WASHINGTON -- The Senate passed the National Defense Authorization Act, 85 yeas to 10 nays (NDAA) Monday, and in the legislation included language that would banfrom conducting business in the United States. The Senate measure reverses an agreement by the Trump administration to allow ZTE to resume buying component parts from U.S. companies.
The Chinese company is accused of violating trade laws by selling sensitive technologies to North Korea and Iran. The Trump administration announced a deal with ZTE earlier this month, but Senate leaders have sought to reverse it by tucking a provision into the must-pass defense package.
The House passed its version of the NDAA late last month, and its version did not include the ZTE provision. The Senate and House will have to work out the differences in their two bills and reach compromise language before passing a final version of the bill. The Trump administration hopes to revise the ZTE language in House-Senate negotiations on the defense bill.
The defense policy bill also includes a pay raise for the military. The $717 billion measure would give troops a 2.6 percent pay hike -- the largest in nine years -- and address shortfalls in military readiness such as pilot training, maintenance of equipment and procurement of new weapons systems.
Sen. John Cornyn of Texas, the Senate's No. 2 Republican, said passage of the annual defense authorization bill "is how we make sure that all of the men and women in uniform are paid, that our alliances are strengthened and that military facilities are properly modernized and maintained."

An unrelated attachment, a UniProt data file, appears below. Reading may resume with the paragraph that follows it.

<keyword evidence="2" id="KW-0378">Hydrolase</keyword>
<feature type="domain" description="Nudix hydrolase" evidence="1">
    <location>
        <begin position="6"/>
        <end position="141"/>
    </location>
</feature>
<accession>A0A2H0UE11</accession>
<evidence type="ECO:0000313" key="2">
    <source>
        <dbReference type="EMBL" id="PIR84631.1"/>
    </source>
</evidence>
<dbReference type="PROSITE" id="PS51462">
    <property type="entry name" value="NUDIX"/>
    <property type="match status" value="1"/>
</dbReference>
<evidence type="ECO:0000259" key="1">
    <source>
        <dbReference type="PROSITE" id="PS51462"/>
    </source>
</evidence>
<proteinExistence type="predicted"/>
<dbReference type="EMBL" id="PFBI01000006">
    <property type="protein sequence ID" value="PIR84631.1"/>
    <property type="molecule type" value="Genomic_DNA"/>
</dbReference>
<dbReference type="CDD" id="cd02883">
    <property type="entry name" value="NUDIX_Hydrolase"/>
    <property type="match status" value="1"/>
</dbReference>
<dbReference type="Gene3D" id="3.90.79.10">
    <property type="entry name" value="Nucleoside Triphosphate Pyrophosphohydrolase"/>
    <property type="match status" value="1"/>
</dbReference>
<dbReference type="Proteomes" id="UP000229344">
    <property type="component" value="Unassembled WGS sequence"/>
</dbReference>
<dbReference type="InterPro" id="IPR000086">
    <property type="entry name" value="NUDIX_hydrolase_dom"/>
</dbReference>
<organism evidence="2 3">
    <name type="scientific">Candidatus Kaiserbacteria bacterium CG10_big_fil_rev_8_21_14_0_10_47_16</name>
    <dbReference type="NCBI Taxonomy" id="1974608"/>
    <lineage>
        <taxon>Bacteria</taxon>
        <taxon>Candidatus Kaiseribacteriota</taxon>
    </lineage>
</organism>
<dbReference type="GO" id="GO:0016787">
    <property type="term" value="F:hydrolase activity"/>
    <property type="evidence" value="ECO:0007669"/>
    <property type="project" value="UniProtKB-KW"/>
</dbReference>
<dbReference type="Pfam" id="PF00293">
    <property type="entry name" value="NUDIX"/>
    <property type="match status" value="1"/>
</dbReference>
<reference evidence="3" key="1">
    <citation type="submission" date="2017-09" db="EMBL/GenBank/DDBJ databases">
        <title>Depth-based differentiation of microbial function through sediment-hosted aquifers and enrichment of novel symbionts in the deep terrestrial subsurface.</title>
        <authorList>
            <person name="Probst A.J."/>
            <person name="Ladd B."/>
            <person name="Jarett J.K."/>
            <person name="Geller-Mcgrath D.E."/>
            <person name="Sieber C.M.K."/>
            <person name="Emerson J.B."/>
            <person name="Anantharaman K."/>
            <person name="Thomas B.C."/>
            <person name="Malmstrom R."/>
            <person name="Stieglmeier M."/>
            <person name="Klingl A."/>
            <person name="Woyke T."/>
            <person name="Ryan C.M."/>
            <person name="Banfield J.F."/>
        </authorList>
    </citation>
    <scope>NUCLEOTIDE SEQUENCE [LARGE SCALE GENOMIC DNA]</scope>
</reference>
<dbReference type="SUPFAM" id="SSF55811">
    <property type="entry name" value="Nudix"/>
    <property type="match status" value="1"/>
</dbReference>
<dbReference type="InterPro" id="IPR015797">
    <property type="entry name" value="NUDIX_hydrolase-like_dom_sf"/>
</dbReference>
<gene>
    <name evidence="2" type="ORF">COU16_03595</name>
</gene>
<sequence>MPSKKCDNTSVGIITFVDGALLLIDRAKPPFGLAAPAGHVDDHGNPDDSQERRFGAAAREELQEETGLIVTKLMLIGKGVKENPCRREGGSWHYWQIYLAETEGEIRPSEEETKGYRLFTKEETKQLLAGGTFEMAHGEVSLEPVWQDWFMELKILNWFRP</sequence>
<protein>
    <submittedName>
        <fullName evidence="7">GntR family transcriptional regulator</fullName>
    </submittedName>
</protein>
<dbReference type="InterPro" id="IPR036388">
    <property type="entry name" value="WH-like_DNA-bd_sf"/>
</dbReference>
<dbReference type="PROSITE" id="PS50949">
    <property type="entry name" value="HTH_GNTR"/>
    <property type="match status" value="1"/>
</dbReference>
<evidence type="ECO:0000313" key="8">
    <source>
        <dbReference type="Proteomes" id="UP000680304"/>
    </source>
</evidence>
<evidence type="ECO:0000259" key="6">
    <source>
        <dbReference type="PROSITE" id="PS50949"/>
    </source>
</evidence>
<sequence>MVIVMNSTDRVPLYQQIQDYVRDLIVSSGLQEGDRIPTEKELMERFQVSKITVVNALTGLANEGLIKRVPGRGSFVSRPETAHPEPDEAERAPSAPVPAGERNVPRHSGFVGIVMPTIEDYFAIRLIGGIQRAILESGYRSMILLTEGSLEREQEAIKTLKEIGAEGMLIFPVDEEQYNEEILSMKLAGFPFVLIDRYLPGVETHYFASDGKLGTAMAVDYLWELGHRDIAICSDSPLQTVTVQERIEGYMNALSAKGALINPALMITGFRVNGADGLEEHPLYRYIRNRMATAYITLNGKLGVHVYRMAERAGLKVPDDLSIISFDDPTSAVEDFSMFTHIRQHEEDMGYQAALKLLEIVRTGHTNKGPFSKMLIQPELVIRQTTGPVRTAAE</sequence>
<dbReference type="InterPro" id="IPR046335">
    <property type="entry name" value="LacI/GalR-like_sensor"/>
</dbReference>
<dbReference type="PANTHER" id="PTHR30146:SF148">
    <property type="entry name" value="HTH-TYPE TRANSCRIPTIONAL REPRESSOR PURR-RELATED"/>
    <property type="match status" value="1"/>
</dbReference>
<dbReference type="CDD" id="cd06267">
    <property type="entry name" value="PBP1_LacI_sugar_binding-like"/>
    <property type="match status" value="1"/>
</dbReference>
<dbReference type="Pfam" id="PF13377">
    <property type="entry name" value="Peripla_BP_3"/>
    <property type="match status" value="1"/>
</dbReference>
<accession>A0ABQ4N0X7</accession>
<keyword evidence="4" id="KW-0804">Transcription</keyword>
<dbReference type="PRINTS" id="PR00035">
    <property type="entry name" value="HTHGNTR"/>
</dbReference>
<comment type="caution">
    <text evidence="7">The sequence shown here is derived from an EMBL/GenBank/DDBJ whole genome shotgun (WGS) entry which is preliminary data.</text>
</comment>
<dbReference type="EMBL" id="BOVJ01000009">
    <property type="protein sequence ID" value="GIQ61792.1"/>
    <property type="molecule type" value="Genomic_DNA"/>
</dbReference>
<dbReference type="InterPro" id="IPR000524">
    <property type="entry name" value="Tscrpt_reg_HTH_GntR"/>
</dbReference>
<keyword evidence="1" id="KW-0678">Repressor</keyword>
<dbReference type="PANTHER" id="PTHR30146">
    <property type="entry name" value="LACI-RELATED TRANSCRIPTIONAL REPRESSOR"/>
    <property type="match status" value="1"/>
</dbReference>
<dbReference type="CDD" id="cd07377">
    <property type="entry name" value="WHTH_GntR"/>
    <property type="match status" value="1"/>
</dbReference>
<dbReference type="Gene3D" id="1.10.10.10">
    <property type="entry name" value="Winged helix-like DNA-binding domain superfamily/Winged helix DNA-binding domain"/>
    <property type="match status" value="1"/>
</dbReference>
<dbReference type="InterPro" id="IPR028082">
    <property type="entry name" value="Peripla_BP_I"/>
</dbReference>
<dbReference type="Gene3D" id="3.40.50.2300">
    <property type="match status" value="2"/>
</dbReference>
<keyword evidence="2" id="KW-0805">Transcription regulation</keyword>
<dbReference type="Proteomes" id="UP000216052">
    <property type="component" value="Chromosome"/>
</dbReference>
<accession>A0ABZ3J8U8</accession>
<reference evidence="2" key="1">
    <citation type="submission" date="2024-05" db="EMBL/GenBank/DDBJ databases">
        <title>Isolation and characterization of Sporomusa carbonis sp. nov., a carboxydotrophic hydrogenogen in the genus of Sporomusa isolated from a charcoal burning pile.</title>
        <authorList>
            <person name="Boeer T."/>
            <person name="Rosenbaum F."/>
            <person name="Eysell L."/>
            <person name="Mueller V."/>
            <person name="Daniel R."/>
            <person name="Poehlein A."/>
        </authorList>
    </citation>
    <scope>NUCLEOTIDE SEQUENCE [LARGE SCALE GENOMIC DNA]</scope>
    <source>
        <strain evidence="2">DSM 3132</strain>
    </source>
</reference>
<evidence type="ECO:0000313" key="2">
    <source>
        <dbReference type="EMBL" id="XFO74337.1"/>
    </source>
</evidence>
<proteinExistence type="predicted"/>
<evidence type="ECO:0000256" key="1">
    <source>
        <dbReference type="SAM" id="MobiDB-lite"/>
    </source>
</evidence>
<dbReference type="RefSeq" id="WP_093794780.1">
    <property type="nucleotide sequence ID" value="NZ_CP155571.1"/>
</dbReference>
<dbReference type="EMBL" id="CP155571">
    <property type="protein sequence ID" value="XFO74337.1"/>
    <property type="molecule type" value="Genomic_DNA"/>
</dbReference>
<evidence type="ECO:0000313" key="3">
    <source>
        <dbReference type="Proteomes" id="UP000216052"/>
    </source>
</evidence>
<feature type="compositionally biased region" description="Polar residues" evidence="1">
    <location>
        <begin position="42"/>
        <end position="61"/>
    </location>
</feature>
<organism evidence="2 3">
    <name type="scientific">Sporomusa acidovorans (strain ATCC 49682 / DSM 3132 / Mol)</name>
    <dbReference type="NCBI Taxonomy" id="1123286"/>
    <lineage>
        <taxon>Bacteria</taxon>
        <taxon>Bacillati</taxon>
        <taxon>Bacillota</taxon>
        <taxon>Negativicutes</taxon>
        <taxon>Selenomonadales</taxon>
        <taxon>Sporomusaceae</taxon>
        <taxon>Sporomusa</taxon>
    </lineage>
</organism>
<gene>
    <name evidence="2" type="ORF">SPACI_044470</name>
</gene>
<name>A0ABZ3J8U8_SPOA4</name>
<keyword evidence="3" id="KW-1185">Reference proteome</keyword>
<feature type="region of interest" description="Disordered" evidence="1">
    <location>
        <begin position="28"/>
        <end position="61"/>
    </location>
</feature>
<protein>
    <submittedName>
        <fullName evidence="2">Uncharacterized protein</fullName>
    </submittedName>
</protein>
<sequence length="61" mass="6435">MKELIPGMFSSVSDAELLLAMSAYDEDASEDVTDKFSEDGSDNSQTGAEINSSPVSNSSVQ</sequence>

The Commerce Department barred ZTE in April from importing American components for seven years after concluding that the company deceived U.S. regulators after settling charges last year of sanctions violations. Instead of disciplining all employees involved, ZTE had paid some of them full bonuses and then lied about it, Commerce said.
The decision amounted to a death sentence for ZTE, which relies on U.S. parts. The company quickly announced that it was halting operations. The ban also hurt American companies that supply ZTE.
But earlier this month, the U.S. and China reached a deal that allows ZTE to stay in business in exchange for paying an additional $1 billion in fines and agreeing to let U.S. regulators monitor its operations.
The fine comes on top of $892 million ZTE has already paid for breaking U.S. sanctions by selling equipment to North Korea and Iran.
Lawmakers from both parties have criticized the deal. Sen. Marco Rubio, R-Fla., tweeted that ZTE "is a much greater national security threat than steel from Argentina or Europe," a reference to tariffs imposed by the Trump administration.
"President Trump was flat-out wrong when he decided to go easy on ZTE and allow it to start selling its technology in the United States," said Senate Democratic leader Chuck Schumer of New York.
"ZTE has violated U.S. sanctions, lied about it, but even more importantly, its technology has been deemed a national security threat by the FCC, the FBI and the Pentagon," Schumer said.
Trump plans to host Republican members of Congress Wednesday to discuss a path forward on ZTE and other issues. Cornyn and other GOP senators, including Lindsey Graham of South Carolina, are expected to attend.
Sen. Dianne Feinstein, D-Calif., blasted the Senate bill, saying Congress should not cede its authority over nuclear weapons to Trump and future presidents. "Unfortunately, that's exactly what this bill would do by removing congressional oversight for building future nuclear weapons," Feinstein said.
CBS News' John Nolen contributed to this report.